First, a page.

Friday, October 20, 2017

Government and Money

By Gary North

In the era of the gold coin standard, when citizens could bring in paper money and demand gold coins from a local bank, this transferred tremendous authority into the hands of the general public. The public could participate in a run on a local bank's gold. If this took place nationally, this would cause a run on the central bank's gold. This would force the central bank to stop inflating through fiat money. That was the great advantage of the gold coin standard. It transferred power into the hands of the general public. The general public could veto central bank policies of monetary inflation.

This is why all the governments of Western Europe outlawed the gold coin standard soon after World War I began in August 1914. Commercial bank runs began almost immediately. So, central banks and governments allowed commercial banks to break their gold contracts with their depositors. Then the central banks confiscated the gold in the commercial banks. They wound up with the public's gold. It was a gigantic act of theft. It was the end of the gold coin standard. There was a huge loss of liberty.

This happened in the United States on Monday, March 6, 1933, at 1 AM. President Roosevelt unilaterally allowed the federal government to steal the public's gold at $20 an ounce. Then, when the government had a lot of the gold, Congress hiked the price to $35 an ounce, thereby enriching the federal government by 75% on the stolen gold. This was a gigantic act of theft. The public did not care. Most of the economists did not care.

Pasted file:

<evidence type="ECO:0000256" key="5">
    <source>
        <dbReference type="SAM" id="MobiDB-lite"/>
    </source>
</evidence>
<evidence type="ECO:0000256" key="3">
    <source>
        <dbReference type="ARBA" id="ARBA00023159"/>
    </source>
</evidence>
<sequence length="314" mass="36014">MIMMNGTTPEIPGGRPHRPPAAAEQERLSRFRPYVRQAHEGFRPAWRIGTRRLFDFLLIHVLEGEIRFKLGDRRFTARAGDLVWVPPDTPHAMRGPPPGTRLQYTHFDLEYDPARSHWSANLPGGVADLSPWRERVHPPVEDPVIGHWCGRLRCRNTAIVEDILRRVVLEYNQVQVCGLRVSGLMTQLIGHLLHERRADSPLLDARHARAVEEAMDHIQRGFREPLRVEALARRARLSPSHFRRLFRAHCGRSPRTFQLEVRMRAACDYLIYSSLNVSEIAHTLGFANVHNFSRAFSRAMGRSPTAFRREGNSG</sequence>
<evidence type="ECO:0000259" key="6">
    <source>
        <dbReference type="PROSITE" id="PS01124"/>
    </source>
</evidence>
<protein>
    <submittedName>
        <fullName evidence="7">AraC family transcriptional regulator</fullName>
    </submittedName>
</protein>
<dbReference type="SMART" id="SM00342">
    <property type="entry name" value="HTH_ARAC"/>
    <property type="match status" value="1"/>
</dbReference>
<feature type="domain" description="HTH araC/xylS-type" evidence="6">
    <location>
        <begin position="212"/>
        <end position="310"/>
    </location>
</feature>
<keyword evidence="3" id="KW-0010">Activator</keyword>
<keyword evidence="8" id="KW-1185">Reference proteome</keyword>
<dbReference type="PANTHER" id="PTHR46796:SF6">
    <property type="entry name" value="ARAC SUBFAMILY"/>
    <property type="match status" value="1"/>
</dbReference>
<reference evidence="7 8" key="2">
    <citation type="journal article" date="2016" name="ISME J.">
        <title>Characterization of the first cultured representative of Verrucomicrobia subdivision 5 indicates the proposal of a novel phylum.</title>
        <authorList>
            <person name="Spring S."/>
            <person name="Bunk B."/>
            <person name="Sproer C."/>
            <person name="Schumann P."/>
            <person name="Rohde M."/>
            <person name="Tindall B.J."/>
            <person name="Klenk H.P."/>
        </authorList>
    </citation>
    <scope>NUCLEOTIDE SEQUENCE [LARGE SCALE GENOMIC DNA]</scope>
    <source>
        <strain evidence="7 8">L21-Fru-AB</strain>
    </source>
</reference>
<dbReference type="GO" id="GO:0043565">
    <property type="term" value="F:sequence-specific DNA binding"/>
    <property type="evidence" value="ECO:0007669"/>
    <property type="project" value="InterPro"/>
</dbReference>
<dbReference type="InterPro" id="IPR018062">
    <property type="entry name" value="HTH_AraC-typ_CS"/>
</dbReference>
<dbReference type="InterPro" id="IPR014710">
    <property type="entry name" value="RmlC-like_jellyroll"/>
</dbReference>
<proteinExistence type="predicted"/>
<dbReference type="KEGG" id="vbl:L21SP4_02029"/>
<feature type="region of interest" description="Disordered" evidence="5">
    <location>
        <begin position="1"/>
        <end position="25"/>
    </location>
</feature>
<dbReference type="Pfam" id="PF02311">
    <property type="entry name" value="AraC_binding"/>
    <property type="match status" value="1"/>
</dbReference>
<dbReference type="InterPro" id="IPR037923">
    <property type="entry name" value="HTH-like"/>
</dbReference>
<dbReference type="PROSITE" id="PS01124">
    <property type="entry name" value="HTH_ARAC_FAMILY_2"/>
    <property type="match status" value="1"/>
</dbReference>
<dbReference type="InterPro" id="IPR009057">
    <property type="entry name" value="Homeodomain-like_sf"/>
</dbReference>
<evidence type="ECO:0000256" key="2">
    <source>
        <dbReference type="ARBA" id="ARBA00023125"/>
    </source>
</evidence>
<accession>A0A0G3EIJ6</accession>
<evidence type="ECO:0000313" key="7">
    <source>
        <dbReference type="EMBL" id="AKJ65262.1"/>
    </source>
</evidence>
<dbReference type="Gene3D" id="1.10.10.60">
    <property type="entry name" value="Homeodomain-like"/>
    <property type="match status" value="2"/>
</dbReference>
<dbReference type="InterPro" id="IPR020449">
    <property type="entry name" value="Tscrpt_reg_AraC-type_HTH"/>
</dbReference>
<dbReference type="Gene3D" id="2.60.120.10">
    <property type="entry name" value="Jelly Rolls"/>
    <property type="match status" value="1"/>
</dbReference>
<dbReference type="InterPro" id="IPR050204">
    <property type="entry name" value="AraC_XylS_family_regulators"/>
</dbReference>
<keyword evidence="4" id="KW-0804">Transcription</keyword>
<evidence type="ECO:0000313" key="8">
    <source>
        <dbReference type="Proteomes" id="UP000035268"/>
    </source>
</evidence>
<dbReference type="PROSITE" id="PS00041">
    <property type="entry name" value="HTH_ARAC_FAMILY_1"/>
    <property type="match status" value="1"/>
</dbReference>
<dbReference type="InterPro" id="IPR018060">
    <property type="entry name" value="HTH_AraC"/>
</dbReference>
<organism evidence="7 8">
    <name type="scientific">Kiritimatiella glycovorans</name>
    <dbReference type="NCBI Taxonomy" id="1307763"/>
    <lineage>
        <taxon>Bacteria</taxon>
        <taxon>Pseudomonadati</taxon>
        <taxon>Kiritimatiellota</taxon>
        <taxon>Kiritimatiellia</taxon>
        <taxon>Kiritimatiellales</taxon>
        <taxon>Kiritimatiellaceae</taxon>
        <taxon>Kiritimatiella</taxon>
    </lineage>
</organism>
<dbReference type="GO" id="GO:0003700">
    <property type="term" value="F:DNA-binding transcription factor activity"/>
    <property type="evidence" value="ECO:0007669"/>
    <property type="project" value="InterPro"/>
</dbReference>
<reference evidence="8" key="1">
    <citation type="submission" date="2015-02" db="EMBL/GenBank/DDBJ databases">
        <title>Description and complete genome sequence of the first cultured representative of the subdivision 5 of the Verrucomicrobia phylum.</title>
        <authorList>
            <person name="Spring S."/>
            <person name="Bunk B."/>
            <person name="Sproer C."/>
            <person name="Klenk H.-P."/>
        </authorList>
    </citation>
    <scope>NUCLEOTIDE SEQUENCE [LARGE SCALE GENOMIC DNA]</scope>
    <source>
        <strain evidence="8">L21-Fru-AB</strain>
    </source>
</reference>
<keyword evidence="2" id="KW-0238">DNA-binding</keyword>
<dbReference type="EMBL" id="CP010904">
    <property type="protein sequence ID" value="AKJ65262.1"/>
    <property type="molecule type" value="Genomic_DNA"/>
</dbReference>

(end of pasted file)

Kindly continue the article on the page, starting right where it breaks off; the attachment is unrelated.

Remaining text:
The only logical case for having government ownership of gold was under a gold standard. The government had to sell its gold at a fixed price. Because the government always asserts a monopoly over the monetary system, and because the gold coin standard did allow a veto of central bank policies, there was a case -- weak -- for a central bank's vault full of gold.

It would have been far better if the governments of the world had never been allowed to exercise any control at all over the monetary systems. Money is like anything else of value. It is best managed under liberty. It is best managed by private ownership of the means of production. Government monopolies over money always lead to inflation, and the inflation creates the boom bust business cycle. But economists, other than Austrian School economists, do not believe this.

Posted by ΛΕΟΝΙΔΑΣ

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